By Amanda Ciejko

Wajir (Rheinland) ridden by owner Mercedes Eckroth – photo by Carolyn Bunch

Zweibrücker (plural, Zweibrücken) – This breed, also known as the Rheinland Pfalz-Saar, originated in southern Germany on the Rhine River, in Rhineland-Palatinate and Saarland. They are only distinguishable from other German Warmbloods by their branding on the left hip- a representation of the two bridges of Zweibrucken (the established royal breeding facility location) topped by the duke’s crown.
USDF All Breeds Participating Organization (Rheinland Pfalz-Saar International)

Cheval de Selle Français (translation: French saddle horse) – This breed originates from 19th century Normandy, mainly from native military mares crossbred with Thoroughbred or Norfolk Trotter stallions. Though most prominent in the show jumping circuits, the Selle Français have become quite successful in eventing and dressage.

Baden-Württemberger – This breed is a German warmblood breed that is selectively bred for dressage and show jumping. Origins come from many different breeds, but most prominently of Trakehner, Arabian, Anglo-Norman, Friesian, and Suffolk Punch lines. They are known to have excellent temperaments and to be easy keepers.

Olimpico XXXVIII (PRE Horse) ridden by owner Sharon Burt – Photo by

Pura Raza Espanola (PRE), which translates to Pure Spanish Horse, are registered horses of certain recognized bloodlines that trace back to the Andalusian horse. Over centuries, the Iberian War Horse has split into two main breeds that are genetically similar- the Andalusian and the Lusitano. They have been known to exist on the Iberian Peninsula since the 15th century, and have a long history as war and nobility horses. The Pura Raza Espanola registry (the Asociación Nacional de Criadores de Caballos de Pura Raza Española (ANCCE)) started in 1970s, and has since kept track of the PRE studbook.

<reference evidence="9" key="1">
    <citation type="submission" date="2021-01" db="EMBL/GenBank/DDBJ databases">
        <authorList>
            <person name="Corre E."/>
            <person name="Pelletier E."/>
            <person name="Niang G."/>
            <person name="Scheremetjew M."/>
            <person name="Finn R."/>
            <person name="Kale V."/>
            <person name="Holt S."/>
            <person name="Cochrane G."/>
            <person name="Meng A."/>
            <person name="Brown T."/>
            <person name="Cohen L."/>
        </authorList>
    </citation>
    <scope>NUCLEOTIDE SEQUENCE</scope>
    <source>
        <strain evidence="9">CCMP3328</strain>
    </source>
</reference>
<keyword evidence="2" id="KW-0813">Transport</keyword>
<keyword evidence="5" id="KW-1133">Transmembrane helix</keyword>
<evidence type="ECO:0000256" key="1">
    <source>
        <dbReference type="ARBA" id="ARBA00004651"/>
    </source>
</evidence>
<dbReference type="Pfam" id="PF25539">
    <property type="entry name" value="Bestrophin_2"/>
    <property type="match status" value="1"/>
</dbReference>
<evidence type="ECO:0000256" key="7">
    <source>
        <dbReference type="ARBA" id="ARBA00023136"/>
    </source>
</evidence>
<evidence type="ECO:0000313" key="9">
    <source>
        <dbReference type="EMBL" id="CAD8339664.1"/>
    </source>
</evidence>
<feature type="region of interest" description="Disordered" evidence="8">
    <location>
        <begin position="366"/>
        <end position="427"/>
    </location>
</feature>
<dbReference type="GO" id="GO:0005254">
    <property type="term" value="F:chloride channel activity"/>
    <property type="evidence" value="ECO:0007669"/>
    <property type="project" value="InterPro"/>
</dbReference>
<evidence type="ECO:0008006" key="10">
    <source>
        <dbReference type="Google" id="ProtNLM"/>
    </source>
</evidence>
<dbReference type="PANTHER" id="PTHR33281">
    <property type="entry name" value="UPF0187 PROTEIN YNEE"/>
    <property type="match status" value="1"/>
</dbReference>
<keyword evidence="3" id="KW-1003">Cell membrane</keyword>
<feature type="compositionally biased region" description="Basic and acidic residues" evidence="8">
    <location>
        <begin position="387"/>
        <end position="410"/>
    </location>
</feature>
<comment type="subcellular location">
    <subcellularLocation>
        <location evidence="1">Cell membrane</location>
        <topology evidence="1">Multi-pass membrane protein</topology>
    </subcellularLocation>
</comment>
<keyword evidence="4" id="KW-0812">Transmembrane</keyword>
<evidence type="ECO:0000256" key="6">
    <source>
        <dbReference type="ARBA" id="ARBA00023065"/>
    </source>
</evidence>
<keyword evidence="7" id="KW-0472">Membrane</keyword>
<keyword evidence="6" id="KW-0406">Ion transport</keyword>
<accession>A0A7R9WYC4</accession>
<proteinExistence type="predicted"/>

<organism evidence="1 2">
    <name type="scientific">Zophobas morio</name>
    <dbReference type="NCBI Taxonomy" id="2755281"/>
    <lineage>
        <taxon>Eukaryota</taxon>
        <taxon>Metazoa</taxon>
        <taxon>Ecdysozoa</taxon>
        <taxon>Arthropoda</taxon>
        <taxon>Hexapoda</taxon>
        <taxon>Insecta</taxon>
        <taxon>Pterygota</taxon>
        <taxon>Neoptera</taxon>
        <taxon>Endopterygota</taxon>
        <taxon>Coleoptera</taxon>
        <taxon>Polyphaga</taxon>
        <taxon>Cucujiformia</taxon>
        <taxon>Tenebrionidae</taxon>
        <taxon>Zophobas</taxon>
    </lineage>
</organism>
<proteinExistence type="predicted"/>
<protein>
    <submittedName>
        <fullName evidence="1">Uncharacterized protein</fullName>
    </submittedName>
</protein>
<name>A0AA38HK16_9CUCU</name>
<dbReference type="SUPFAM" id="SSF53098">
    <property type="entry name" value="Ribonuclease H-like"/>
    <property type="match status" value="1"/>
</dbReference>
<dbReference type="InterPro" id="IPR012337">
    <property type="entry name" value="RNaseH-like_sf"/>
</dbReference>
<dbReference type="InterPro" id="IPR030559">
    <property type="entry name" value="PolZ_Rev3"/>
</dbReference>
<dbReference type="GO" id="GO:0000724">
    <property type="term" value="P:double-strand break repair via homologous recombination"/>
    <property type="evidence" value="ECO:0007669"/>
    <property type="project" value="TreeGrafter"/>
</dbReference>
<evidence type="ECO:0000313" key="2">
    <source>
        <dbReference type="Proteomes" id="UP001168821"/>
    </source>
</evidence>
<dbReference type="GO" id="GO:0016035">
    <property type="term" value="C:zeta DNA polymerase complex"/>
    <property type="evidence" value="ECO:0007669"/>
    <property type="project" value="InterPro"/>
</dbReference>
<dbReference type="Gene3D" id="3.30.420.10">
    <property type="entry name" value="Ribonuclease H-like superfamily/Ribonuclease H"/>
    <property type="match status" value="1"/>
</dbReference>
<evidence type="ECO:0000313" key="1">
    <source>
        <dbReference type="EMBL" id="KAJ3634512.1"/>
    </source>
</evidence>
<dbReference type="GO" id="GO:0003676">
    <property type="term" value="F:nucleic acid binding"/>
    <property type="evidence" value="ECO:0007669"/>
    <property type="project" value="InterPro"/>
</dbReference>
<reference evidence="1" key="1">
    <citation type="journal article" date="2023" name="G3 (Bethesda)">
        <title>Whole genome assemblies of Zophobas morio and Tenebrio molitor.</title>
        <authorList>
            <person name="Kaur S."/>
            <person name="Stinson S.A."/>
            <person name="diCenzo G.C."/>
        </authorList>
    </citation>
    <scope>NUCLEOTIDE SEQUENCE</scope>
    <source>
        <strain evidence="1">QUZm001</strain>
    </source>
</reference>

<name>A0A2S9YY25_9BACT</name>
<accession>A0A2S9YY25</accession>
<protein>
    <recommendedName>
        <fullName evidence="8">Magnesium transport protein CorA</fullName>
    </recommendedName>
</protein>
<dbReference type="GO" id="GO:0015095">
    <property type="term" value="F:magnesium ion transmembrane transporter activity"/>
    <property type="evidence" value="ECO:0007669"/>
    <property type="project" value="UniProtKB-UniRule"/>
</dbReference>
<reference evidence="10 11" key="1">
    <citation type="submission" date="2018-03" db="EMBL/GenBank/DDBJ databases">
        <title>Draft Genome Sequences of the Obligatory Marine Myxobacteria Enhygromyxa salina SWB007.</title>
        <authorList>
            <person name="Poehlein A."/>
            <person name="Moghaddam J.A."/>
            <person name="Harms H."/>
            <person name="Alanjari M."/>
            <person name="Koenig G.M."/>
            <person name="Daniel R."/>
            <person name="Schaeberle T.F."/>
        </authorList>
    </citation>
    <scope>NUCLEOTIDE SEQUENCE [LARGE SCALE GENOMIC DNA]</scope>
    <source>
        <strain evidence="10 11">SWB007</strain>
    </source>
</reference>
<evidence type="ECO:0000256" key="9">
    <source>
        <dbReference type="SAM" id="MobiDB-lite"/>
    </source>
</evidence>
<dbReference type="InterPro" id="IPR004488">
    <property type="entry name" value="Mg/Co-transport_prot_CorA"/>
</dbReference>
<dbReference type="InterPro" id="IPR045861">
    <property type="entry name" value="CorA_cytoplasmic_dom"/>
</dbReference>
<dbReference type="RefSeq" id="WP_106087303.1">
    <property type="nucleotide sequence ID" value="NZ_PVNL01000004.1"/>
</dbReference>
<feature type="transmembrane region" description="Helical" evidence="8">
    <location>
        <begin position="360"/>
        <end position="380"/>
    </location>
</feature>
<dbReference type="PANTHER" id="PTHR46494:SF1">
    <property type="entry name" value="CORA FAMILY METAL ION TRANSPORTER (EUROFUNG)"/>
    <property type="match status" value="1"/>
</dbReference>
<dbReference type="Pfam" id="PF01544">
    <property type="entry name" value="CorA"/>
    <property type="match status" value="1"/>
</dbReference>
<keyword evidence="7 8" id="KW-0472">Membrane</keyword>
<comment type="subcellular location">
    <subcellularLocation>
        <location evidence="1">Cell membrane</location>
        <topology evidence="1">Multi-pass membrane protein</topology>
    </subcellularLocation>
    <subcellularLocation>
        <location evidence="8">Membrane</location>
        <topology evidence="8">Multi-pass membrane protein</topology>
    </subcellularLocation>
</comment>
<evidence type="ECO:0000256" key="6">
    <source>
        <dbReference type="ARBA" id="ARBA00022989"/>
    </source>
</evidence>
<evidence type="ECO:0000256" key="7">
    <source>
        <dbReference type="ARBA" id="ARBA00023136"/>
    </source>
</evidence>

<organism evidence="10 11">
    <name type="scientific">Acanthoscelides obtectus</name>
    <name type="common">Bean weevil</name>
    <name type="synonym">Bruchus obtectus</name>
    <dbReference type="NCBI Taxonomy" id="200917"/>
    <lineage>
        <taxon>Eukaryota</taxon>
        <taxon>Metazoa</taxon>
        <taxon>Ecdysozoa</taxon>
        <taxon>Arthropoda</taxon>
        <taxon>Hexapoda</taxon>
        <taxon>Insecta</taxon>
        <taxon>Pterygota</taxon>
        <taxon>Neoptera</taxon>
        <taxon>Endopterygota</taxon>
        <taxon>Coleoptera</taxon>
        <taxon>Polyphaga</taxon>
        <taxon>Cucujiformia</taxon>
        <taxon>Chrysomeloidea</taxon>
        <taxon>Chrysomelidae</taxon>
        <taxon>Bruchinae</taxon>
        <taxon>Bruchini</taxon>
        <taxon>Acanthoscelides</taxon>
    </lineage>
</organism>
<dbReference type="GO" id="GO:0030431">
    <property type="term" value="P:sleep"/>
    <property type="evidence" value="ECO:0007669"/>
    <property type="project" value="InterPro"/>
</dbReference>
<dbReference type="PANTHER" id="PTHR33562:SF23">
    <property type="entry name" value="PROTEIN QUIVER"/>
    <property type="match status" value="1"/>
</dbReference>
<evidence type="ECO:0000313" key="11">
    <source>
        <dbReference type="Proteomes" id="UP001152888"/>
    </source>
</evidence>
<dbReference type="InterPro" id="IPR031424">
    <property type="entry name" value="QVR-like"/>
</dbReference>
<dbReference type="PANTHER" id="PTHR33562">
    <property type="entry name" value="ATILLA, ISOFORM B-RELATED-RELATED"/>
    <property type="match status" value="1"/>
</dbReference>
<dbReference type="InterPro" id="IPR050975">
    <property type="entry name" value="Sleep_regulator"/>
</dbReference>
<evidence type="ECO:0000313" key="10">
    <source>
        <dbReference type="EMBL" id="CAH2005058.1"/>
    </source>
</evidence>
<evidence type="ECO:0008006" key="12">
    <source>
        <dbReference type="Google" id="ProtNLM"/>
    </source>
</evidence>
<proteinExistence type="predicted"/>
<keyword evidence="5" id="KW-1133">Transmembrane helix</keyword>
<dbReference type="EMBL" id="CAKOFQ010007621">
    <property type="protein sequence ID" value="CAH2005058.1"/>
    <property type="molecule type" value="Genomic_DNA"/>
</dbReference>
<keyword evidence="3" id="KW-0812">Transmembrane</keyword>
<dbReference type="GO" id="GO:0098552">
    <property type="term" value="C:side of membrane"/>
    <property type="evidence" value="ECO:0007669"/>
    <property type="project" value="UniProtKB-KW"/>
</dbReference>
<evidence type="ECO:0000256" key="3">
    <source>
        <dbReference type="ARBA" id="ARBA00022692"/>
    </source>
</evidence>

USDF All Breeds Participating Organization (The Foundation for the Pure Spanish Horse)

CCS Silinde (Knabstrupper) ridden by owner Katherine Coviello

Knabstrupper – This breed was established in Denmark in the early 1800s. Easily identifiable by its leopard spotted coat, the Knabstrupper was founded by a chestnut mare with the genetic mechanism called the leopard complex. This gene is also apparent in the Appaloosa horse, though the two breeds were developed separately- though Appaloosa genetics were introduced to the Knabstruppers in Denmark in the 1970s.
USDF All Breeds Participating Organization (Knabstrupperforeningen for Danmark) – Westfalen Verband NA also keeps a Knabstrupper studbook

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